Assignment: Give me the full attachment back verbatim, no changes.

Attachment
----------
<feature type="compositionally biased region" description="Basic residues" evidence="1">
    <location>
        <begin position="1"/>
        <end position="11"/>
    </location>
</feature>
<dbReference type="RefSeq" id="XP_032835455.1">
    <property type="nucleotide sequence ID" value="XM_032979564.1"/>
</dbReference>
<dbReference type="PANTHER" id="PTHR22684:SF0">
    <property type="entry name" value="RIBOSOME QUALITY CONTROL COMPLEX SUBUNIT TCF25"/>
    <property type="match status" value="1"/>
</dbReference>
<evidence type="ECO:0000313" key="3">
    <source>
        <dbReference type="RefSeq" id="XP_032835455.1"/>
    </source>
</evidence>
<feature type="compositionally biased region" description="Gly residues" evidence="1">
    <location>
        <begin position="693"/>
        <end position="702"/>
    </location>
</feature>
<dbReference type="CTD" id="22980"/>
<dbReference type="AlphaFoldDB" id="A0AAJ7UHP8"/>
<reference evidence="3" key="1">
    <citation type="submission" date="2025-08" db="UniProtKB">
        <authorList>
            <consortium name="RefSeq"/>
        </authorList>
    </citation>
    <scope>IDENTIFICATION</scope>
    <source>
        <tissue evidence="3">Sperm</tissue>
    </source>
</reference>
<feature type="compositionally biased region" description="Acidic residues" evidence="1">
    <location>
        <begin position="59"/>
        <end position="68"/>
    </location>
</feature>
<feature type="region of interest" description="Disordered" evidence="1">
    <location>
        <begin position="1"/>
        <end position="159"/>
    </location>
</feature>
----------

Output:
<feature type="compositionally biased region" description="Basic residues" evidence="1">
    <location>
        <begin position="1"/>
        <end position="11"/>
    </location>
</feature>
<dbReference type="RefSeq" id="XP_032835455.1">
    <property type="nucleotide sequence ID" value="XM_032979564.1"/>
</dbReference>
<dbReference type="PANTHER" id="PTHR22684:SF0">
    <property type="entry name" value="RIBOSOME QUALITY CONTROL COMPLEX SUBUNIT TCF25"/>
    <property type="match status" value="1"/>
</dbReference>
<evidence type="ECO:0000313" key="3">
    <source>
        <dbReference type="RefSeq" id="XP_032835455.1"/>
    </source>
</evidence>
<feature type="compositionally biased region" description="Gly residues" evidence="1">
    <location>
        <begin position="693"/>
        <end position="702"/>
    </location>
</feature>
<dbReference type="CTD" id="22980"/>
<dbReference type="AlphaFoldDB" id="A0AAJ7UHP8"/>
<reference evidence="3" key="1">
    <citation type="submission" date="2025-08" db="UniProtKB">
        <authorList>
            <consortium name="RefSeq"/>
        </authorList>
    </citation>
    <scope>IDENTIFICATION</scope>
    <source>
        <tissue evidence="3">Sperm</tissue>
    </source>
</reference>
<feature type="compositionally biased region" description="Acidic residues" evidence="1">
    <location>
        <begin position="59"/>
        <end position="68"/>
    </location>
</feature>
<feature type="region of interest" description="Disordered" evidence="1">
    <location>
        <begin position="1"/>
        <end position="159"/>
    </location>
</feature>